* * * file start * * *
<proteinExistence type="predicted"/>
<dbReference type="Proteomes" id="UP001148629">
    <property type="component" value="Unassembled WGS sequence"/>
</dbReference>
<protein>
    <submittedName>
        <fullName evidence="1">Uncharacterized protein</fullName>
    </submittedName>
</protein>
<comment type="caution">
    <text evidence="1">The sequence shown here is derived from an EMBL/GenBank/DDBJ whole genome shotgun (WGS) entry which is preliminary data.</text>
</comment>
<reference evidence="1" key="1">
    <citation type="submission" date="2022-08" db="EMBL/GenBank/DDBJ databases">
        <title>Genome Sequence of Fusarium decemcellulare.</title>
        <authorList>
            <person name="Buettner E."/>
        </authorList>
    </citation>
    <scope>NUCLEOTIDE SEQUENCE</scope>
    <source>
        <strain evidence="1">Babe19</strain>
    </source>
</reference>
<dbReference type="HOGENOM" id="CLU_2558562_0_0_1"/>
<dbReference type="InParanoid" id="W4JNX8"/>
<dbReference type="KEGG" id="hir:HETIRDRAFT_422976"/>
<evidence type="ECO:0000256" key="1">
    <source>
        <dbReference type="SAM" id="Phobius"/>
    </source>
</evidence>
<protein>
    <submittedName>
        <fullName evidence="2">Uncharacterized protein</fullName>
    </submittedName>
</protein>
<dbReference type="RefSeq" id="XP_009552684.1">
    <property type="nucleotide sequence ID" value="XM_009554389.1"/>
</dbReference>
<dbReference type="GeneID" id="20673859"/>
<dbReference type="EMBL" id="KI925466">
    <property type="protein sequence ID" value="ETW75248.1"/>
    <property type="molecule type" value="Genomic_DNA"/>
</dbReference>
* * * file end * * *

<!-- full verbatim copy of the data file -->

<proteinExistence type="predicted"/>
<dbReference type="Proteomes" id="UP001148629">
    <property type="component" value="Unassembled WGS sequence"/>
</dbReference>
<protein>
    <submittedName>
        <fullName evidence="1">Uncharacterized protein</fullName>
    </submittedName>
</protein>
<comment type="caution">
    <text evidence="1">The sequence shown here is derived from an EMBL/GenBank/DDBJ whole genome shotgun (WGS) entry which is preliminary data.</text>
</comment>
<reference evidence="1" key="1">
    <citation type="submission" date="2022-08" db="EMBL/GenBank/DDBJ databases">
        <title>Genome Sequence of Fusarium decemcellulare.</title>
        <authorList>
            <person name="Buettner E."/>
        </authorList>
    </citation>
    <scope>NUCLEOTIDE SEQUENCE</scope>
    <source>
        <strain evidence="1">Babe19</strain>
    </source>
</reference>
<dbReference type="HOGENOM" id="CLU_2558562_0_0_1"/>
<dbReference type="InParanoid" id="W4JNX8"/>
<dbReference type="KEGG" id="hir:HETIRDRAFT_422976"/>
<evidence type="ECO:0000256" key="1">
    <source>
        <dbReference type="SAM" id="Phobius"/>
    </source>
</evidence>
<protein>
    <submittedName>
        <fullName evidence="2">Uncharacterized protein</fullName>
    </submittedName>
</protein>
<dbReference type="RefSeq" id="XP_009552684.1">
    <property type="nucleotide sequence ID" value="XM_009554389.1"/>
</dbReference>
<dbReference type="GeneID" id="20673859"/>
<dbReference type="EMBL" id="KI925466">
    <property type="protein sequence ID" value="ETW75248.1"/>
    <property type="molecule type" value="Genomic_DNA"/>
</dbReference>